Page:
Marriage and Value

Research . . . has shown that kindness (along with emotional stability) is the most important predictor of satisfaction and stability in a #marriage.

A week ago, I was conversing with a friend and she said something extremely profound. We were discussing relationships and she said “You have to validate yourself.” Her words hit me like a bucket of ice-cold water. I agree 100%. Don’t look for another person to validate and affirm who you are. You have to value and affirm yourself because other people may never rise to the challenge. Specifically, about marriage, a husband or wife may never be the personal cheerleader that you feel you need. In fact, their absence of providing validation doesn’t mean they love you less or care about you less. Don’t hold it against them, validating others may not be on their radar or a part of who they are. They may also have a different way of showing they value you that you don’t recognize. Try to look for the positive moments in your relationship and focus on the person’s intent to affirm your relationship. Frankly, only you know the specifics of what you need to thrive in this life and you need to find a way to provide it for yourself and have a healthy self-worth. The Greek Philosopher Thales once said, “The most difficult thing in life is to know yourself.”

The most difficult thing in life is to know yourself. ~Thales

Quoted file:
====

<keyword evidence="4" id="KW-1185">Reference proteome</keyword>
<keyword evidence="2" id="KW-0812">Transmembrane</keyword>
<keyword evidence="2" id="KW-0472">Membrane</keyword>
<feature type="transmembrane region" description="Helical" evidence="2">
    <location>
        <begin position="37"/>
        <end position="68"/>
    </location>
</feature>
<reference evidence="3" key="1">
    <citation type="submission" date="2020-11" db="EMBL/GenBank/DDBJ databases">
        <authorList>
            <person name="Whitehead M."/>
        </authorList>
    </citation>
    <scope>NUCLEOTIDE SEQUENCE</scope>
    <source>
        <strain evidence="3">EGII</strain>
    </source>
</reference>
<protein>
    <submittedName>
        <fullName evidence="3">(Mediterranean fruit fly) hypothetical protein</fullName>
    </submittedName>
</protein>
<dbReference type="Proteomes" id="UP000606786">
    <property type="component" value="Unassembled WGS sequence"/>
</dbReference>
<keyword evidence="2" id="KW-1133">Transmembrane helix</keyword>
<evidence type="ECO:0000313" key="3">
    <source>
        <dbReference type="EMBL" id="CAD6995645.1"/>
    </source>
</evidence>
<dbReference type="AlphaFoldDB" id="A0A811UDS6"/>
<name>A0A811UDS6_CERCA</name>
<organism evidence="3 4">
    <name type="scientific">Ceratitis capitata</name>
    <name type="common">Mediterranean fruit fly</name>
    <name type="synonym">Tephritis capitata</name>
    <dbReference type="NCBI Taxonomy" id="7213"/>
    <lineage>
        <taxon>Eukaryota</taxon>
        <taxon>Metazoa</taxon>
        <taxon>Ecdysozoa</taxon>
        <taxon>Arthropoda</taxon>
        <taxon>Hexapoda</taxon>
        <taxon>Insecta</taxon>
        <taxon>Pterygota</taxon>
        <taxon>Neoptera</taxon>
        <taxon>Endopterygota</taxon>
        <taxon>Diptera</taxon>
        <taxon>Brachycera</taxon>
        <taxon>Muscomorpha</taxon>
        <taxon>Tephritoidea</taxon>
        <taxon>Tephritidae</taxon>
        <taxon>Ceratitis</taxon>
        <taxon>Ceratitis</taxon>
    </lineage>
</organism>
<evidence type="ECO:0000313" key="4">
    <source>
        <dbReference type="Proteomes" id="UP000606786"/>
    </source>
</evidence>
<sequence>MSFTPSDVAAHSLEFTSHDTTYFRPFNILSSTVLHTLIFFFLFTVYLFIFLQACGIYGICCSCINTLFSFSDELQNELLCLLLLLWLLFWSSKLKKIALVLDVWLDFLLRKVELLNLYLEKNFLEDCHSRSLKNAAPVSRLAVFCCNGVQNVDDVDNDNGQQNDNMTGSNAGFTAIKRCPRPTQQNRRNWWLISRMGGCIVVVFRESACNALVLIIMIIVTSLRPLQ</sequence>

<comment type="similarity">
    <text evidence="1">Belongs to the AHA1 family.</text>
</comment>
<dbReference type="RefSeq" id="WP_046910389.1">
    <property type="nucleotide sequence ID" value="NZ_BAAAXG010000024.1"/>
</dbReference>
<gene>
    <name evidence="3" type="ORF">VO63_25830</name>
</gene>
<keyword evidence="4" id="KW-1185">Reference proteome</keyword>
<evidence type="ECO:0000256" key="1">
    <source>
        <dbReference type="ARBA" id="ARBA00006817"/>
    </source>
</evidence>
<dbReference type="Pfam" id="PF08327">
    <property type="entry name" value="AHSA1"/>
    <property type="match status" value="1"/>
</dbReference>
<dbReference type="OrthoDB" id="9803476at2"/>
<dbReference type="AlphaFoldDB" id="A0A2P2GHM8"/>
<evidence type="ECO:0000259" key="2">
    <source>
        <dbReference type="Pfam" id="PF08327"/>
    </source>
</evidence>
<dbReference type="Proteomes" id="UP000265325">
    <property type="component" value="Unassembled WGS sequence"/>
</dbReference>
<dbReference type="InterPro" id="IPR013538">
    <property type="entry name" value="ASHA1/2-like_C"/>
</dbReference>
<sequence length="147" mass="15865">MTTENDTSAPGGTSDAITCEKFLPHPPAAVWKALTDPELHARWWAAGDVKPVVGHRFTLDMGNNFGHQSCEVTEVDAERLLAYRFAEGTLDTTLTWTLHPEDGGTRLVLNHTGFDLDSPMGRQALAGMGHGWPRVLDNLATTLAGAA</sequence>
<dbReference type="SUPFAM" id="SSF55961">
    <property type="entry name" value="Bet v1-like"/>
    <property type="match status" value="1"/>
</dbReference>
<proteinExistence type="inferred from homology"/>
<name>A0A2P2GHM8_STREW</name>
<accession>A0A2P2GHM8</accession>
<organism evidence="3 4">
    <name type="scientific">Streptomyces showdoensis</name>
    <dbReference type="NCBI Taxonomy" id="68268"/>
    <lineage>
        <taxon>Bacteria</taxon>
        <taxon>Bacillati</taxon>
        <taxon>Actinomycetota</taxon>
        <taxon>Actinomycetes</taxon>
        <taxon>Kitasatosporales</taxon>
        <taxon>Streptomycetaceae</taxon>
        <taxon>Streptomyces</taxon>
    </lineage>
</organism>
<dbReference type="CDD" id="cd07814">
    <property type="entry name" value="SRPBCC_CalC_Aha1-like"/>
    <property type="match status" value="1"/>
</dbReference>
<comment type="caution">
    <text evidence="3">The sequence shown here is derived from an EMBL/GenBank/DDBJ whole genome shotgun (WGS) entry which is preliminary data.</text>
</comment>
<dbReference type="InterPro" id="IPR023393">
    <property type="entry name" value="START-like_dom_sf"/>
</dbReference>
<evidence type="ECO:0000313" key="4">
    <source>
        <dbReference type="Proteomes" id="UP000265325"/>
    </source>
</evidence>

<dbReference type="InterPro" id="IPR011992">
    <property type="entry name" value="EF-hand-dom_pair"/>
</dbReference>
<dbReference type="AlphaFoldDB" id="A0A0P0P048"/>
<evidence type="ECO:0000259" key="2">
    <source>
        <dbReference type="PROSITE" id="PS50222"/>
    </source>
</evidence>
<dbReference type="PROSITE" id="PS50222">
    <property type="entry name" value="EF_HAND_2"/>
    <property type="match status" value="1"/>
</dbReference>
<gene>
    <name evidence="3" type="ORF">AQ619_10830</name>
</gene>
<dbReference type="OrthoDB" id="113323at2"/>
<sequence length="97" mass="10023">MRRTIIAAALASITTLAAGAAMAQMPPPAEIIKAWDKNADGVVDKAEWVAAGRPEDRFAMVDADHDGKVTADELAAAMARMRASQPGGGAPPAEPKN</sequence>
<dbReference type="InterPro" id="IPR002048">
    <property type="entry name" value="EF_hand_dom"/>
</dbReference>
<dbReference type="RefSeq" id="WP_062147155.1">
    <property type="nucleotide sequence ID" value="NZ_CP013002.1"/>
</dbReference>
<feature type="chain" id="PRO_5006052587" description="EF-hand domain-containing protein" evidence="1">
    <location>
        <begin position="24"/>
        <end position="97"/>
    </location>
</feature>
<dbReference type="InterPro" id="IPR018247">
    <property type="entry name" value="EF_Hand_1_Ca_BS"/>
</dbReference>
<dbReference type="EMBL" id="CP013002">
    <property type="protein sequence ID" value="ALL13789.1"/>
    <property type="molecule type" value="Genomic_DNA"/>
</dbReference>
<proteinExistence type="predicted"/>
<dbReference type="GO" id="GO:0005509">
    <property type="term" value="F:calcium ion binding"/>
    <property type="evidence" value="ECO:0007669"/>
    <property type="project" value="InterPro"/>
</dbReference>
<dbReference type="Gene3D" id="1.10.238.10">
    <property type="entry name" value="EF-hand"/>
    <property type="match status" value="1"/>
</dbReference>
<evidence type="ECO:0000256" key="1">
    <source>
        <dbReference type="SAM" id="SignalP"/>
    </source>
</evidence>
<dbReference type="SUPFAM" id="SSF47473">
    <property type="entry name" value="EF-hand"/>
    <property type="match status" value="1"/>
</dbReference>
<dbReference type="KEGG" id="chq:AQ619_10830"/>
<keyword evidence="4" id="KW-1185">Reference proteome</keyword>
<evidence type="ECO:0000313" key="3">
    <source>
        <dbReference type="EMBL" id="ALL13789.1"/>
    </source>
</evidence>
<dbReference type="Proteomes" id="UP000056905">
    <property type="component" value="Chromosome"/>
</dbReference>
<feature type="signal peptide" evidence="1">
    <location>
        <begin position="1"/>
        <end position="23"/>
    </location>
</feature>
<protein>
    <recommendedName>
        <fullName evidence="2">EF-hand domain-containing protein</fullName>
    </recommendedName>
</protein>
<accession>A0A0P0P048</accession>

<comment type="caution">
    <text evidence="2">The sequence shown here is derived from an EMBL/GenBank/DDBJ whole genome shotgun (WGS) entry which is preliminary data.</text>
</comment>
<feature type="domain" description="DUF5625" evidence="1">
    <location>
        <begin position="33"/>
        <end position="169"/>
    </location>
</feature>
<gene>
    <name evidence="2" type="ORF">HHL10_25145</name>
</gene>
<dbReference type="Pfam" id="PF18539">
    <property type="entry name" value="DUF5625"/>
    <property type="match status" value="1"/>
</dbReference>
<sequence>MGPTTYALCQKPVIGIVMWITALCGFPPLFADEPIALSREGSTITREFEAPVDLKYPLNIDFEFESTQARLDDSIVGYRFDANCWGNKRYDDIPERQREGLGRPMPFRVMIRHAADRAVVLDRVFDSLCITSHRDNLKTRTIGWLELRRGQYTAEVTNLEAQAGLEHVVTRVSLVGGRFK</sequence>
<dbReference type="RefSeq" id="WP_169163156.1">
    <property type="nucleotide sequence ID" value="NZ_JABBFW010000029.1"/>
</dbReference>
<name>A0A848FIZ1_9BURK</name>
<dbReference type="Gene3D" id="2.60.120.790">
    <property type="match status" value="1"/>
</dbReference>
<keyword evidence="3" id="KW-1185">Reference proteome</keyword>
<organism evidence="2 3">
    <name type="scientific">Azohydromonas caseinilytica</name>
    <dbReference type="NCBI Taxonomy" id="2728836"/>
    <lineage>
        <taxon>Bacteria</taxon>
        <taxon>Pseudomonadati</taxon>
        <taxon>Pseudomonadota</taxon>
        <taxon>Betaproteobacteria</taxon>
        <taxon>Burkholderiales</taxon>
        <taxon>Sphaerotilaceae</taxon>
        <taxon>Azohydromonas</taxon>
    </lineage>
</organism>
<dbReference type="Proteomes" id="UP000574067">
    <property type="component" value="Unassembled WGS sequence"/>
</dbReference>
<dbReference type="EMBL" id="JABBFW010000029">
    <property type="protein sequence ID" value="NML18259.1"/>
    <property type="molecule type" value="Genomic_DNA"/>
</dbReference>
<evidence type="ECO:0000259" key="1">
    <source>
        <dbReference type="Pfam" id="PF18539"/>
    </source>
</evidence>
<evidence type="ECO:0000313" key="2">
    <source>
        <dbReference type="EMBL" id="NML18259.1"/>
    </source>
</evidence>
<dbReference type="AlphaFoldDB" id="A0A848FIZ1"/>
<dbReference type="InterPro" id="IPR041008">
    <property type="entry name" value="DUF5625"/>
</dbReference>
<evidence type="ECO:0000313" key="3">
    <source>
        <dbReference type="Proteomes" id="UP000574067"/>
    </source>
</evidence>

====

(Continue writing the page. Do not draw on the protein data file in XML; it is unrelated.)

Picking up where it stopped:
If you are in a relationship and your spouse doesn’t  know how to give you validation, then teach them subtly.  Providing validation and value at the most basic level, it isn’t a difficult task and the results are extremely rewarding. If you feel that a little more joy is worth obtaining, then try validating your spouse. Validation can be as simple as providing eye contact for your spouse. The beauty is in the small sweet actions that shows the other person that you are thoughtful and present. In the Business Insider Article, Science Says Lasting Relationships Come Down To 2 Basic Traits, the advice is clear

Kindness . . .  glues couples together. Research . . . has shown that kindness (along with emotional stability) is the most important predictor of satisfaction and stability in a marriage. Kindness makes each partner feel cared for, understood, and validated—feel loved.

So today, be mindful of your actions towards your spouse because a little kindness could be the glue that keeps you two together. Be nice, think nice. One study also reports, people who treat their partners with contempt and criticize them not only kill the love in the relationship, but they also kill their partner’s ability to fight off viruses and cancers. Being mean is the death knell of relationships.

What can be done today to make a difference in your relationship?

  1. Smile – A kind smile can help your spouse feel loved and happy.
  2. Use kind words – Catch your spouse doing something beneficial and compliment his or her actions.
  3. Show love – Does your spouse like hot food? If so, cook. Does your spouse like love notes? If so, write one. Does your spouse like personal time? If so, provide them with uninterrupted time. Does your spouse like walks in the parks? If so, walk with her or him. The point is, do something simple to show your spouse that you care and you will also validate him or her at the same time.
  4. Pay attention – Look at your partner when he/she speaks. Be engaged by the words they are speaking and respond when appropriate.
  5. Hang out – date your spouse, make time for him or her.
  6. Say thank you – show appreciation even for the small things.
  7. Think positively – think about your partners actions in a positive mindful way. Don’t harbor on how you wish he or she was; instead focus on the good.


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